Hello Atlanta! Tonight was opening night of the Screencraft Writers Summit at the Atlanta Film Festival. Because it’s the right thing to do we started with a party. We also ended with a party. One night, two parties. Nobody said this was going to be easy.
The first party was in the ballroom of the historic Highland Inn. The hotel cat stayed upstairs. It doesn’t care about screenplays, it’s probably working on a novel.
I shook off the cat’s judgment like I do every day at home and got talking to a lot of writers and filmmakers from all over the country. Some of them had made several films, and some were just transitioning from other areas like radio or Jacksonville, Florida.
As is always the case when people in entertainment get together the question of “how” kept coming up. Here we are ready to learn, eager to do the work and put in the time and effort if we only knew what the right time and effort might be? We work on our craft and know that’s an important part of the puzzle but there’s that nebulous monster Hollywood out there steadfastly ignoring us. How do we get that Eye of Sauron to turn its gaze?
Asking people who have been successful seems like it would be a good strategy. And it is educational. But often when you delve down into individual success stories they can’t be replicated. If every successful path is a fluke how in the world do you plan for that?
What is a plucky screenwriter and/or filmmaker to do? Well, I’ll tell you. Right here in this blog post. In the very next sentence. Build a community at your own level at events like this.
See, as you build that community some of its members will start to move up. Somebody will get a crazy assistant job. Someone else starts working for a film festival. Pretty soon everyone you started out with (who hasn’t quit) has a cool job and you are all helping each other. You’re suggesting crew, you’re giving notes on each other’s scripts, you’re passing scripts to people who can get them made.
You blink and five years from now another writer you met at this very Writers Summit set up the meeting at the production company that is optioning your script.
So that’s the how. It’s kind of a who. All from here!
Everyone I talked to tonight was fascinating. All kinds of community was being built right before my eyes! I’m excited about all the incredibly cool scripts I heard about. I’m excited about the Atlanta Film Festival premier feature Lamp Light by Mason Rey who shot and starred in this tunnel collapse movie ALL BY HIMSELF. What!?! He figured out he could destroy his car and put it in a garage and shoot when he had time in his schedule on his own. How’s that for independent film? I’m excited about the woman my friend talked to who couldn’t find a crew in her small town so she’s just going to move to Atlanta to make her movie.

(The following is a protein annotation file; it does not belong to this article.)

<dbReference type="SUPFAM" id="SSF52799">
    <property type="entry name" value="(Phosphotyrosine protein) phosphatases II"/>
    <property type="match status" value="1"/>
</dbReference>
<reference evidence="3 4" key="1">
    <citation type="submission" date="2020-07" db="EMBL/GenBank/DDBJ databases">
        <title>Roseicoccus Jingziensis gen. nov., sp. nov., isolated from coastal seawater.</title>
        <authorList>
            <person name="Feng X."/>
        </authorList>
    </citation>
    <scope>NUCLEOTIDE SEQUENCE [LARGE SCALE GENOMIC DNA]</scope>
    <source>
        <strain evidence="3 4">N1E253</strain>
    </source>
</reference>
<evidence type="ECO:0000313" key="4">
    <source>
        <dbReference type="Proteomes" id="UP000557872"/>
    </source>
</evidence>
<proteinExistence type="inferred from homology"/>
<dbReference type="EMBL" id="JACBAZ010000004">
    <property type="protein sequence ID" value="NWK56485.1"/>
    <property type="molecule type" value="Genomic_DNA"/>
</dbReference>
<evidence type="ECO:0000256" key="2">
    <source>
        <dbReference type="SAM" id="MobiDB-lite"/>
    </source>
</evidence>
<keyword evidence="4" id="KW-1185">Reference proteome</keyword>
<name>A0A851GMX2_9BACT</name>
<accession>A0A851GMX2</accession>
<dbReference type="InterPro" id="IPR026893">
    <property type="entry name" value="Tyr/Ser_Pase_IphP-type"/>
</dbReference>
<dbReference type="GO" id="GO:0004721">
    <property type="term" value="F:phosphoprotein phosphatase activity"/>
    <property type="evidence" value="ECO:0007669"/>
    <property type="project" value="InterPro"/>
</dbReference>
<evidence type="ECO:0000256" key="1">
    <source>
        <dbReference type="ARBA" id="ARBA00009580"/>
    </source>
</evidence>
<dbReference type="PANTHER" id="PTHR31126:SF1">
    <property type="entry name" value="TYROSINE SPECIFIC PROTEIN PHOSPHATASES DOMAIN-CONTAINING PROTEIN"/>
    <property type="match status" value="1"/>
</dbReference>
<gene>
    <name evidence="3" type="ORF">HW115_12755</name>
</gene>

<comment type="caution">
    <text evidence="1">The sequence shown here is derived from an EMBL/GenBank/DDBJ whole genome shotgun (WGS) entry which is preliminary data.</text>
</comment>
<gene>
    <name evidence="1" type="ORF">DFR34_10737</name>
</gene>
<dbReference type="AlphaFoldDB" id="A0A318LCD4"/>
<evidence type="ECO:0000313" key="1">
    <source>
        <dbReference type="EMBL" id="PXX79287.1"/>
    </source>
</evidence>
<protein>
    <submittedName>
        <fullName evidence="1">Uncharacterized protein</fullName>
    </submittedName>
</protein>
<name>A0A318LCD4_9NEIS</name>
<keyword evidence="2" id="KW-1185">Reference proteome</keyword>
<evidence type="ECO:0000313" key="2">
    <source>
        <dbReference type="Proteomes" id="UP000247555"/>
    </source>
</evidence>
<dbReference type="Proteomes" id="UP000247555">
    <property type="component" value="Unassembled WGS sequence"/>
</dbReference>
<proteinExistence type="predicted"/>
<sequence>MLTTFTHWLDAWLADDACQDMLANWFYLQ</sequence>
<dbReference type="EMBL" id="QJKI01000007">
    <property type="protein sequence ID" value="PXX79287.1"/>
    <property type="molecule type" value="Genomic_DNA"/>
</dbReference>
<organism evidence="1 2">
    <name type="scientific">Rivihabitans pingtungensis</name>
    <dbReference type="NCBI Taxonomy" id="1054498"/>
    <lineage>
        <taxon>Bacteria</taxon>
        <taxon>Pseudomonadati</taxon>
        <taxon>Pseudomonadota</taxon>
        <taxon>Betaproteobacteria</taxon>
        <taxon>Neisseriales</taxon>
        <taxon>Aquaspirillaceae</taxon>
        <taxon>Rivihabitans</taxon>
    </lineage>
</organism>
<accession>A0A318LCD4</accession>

There are so many people with incredible grit and ability who made their way here.
And that was just the first party!
At the second party at Paris on Ponce, after eating a delicious fried southern tofu dish and a kale salad (my second vegetarian southern meal of the day thank you Atlanta!) I ran into friends I didn’t even know were going to be here with their amazing and hilarious web series Hug It Out. Then I talked with some LA friends about distribution and the organizations we belong to. Basically, I was working on the community I’ve been building for years. It’s pretty exciting to show up to something and have a bunch of your friends be there. That’s good work!
Lots of other industries have conventions, but events like this are the closest thing we have to that. Writing and filmmaking can be very insular and it is incredibly valuable both in the independent world and in capital H Hollywood to be able to compare notes. We all need help and it’s great to be able to help. Also, there were TWO parties in one night!
I’m looking forward to learning about a lot more of the attendees and all their amazing projects over the next couple days. And I need to get some biscuits somewhere.
Etta Devine is an actor, filmmaker, and writer with a script on the 2017 Blacklist and one of 2017’s Movie Maker Magazine’s 25 Screenwriters to watch. With partner Gabriel Diani she directed, wrote, produced and starred in the feature film “Diani & Devine Meet the Apocalypse” which premiered at the 2016 Austin film festival and won awards from the Mill Valley Film Festival, Spokane International Film Festival, Omaha Film Festival, San Luis Obispo Film Festival, and many others. She co-produced and starred in the horror comedy “The Selling,” ruined classic literature by creating “The Adventures of Huckleberry Finn: Robotic Edition” and is a member of the Antaeus Classical Theatre company in Los Angeles and the Film Fatales. She recently recorded voices for the popular Frederator cartoon “Bee and Puppycat” and wrote multiple episodes of it’s upcoming second season.